I have struggled my entire life with this kind of toxic mentality. A book will not make me better at chess. A lens will not make me a better photographer. A new laptop will not make me a better writer.

Yet with billions being poured into marketing, subconsciously we’ve been sold these ideas.

When the prospect of an exciting life or more talent or popularity seems to be hiding behind a “pay now” button on a website, it becomes such a tantalizing offer. How easy is it to type in a credit card number and wait for it to be hand delivered?

You wouldn’t even have to leave your couch.

When it shows up in the mail, the honeymoon phase starts all over again after unboxing it and learning what all the buttons do. It’s a shiny new toy and our primal brains are happy, even just for a little while.

A month goes by.

Now what?

I haven’t traveled to an exotic rainforest, camped out on a beach to surf every day, or even anything out of the ordinary, really.

And so again, the corporation has won our hard-earned money because we have confused the product with the promise of something incredible, something life-changing. However, in reality, it’s just a tool that people can use to achieve incredible things.

High-end cameras are useless if you don’t have the knowledge and skill to capture great moments.

A camping set is useless if you’re just going to stay nice and safe in a suburban apartment forever.

A gym membership is useless if you’re never going to show up, let alone pick up the weights.

Imagine the resources and money that society could save if they only bought what was actually utilized.



Incredible people use incredible things to create incredible fruits of labor.

There is a formula here that starts with the person. In the photography community, something that is constantly rehashed is the mantra of “it’s not the camera, but rather the person behind the camera.”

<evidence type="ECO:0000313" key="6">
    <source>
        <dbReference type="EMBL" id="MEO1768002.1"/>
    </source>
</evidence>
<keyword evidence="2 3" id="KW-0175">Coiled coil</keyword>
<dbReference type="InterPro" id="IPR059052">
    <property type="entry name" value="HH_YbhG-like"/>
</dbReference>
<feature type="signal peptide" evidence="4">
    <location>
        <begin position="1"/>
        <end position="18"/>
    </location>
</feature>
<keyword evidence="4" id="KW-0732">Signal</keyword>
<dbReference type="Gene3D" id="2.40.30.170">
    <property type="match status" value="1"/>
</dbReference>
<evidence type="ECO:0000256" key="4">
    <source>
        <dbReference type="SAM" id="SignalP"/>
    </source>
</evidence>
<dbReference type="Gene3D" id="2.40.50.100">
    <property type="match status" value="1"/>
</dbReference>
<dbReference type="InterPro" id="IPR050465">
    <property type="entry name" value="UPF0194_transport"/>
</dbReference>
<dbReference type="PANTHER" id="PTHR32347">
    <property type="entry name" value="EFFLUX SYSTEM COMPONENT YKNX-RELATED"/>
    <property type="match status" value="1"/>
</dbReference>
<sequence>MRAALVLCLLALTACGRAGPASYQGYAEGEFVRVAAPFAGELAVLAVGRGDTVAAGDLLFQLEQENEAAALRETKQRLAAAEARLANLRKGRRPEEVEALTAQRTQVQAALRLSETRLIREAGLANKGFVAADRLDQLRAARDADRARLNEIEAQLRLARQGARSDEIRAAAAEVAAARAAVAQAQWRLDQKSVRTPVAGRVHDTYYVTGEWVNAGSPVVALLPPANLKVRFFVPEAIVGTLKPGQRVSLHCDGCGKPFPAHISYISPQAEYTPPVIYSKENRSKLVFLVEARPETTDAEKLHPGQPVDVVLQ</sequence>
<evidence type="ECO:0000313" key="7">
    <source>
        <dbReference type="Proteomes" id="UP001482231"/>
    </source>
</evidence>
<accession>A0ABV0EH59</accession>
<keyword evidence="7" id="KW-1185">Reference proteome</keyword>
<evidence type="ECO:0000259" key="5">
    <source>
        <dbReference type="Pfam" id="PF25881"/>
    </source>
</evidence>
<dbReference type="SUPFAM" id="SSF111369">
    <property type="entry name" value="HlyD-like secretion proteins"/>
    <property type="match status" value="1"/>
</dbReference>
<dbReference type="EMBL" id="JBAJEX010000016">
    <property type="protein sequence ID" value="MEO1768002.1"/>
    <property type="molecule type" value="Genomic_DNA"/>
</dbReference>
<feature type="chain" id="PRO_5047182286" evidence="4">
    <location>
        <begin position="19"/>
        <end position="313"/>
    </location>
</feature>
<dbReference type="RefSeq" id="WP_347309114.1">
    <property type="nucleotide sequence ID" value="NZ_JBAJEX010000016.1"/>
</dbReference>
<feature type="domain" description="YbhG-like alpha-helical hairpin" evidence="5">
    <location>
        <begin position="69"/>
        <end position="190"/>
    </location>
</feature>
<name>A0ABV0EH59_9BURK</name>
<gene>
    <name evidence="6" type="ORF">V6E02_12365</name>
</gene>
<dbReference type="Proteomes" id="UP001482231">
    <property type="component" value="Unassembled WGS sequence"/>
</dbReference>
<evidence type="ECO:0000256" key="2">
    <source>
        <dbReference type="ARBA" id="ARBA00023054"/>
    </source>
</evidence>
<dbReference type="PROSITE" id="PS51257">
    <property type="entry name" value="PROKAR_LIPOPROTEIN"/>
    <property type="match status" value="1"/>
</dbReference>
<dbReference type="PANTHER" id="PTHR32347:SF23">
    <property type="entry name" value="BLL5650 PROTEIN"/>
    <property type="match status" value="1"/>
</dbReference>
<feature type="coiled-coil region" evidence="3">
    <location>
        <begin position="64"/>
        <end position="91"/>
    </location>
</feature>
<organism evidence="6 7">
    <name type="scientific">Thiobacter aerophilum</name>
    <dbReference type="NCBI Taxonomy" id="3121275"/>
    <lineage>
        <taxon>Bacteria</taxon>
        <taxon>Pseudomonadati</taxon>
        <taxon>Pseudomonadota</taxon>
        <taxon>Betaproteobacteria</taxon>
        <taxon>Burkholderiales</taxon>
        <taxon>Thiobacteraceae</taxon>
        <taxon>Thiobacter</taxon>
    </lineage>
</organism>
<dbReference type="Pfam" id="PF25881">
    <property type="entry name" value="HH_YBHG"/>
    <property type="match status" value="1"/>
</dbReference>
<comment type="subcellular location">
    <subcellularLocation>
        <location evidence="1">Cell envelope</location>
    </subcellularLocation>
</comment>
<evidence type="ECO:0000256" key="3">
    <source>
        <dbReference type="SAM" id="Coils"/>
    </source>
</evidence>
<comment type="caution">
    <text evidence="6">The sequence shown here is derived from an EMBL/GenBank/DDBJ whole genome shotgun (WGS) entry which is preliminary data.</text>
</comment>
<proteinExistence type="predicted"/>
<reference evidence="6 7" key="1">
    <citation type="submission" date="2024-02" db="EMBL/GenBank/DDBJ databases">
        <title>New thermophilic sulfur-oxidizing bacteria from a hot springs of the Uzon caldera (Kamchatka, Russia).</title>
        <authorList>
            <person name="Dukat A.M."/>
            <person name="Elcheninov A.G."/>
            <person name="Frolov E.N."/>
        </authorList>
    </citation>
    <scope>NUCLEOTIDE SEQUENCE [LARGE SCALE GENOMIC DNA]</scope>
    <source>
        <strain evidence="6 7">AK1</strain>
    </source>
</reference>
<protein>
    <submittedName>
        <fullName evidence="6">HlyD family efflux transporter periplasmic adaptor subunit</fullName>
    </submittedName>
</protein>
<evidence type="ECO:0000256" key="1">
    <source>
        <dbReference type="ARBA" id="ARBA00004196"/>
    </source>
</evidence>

A mediocre person uses incredible things to create mediocre fruits of labor.

The average bedroom DJ learning how to mix music isn’t going to produce a set that’s better on tens of thousands of dollars of equipment.

So, at the end of the day, it’s the person and not the product. Just like how paying for college isn’t necessarily going to guarantee a degree, the same logic applies everywhere else. Money is a tool, and we have to treat it as such.

Otherwise, we’ll just continue to be miserable as we fill our houses with shiny new toys. Then, we’ll just be miserable with a lot more to put in the U-Haul when it’s time to move.

Something that’s really helped me break the habit of purchasing to scratch the boredom itch is to wait a minimum of 48 hours before actually buying it. If I really needed it, then 48 hours is no time at all, I’ll still need it at the end of those two days.

If there’s something existing you can practice on (photography, sports, art, etc.) right now, then we should be exhausting every ounce of experience with what we have. Until we’re being bottlenecked by our current tools, we shouldn’t need to invest any further.

Sometimes I look at my shopping carts online and think, “wow, I actually wanted to buy that?”

In these tough times, when we’re locked away at home and boredom is festering more than ever, it’s easy to call upon UPS to bring us the goods, but at the end of the day, a boring person is going to lead a boring life.

No amount of GoPro will change that.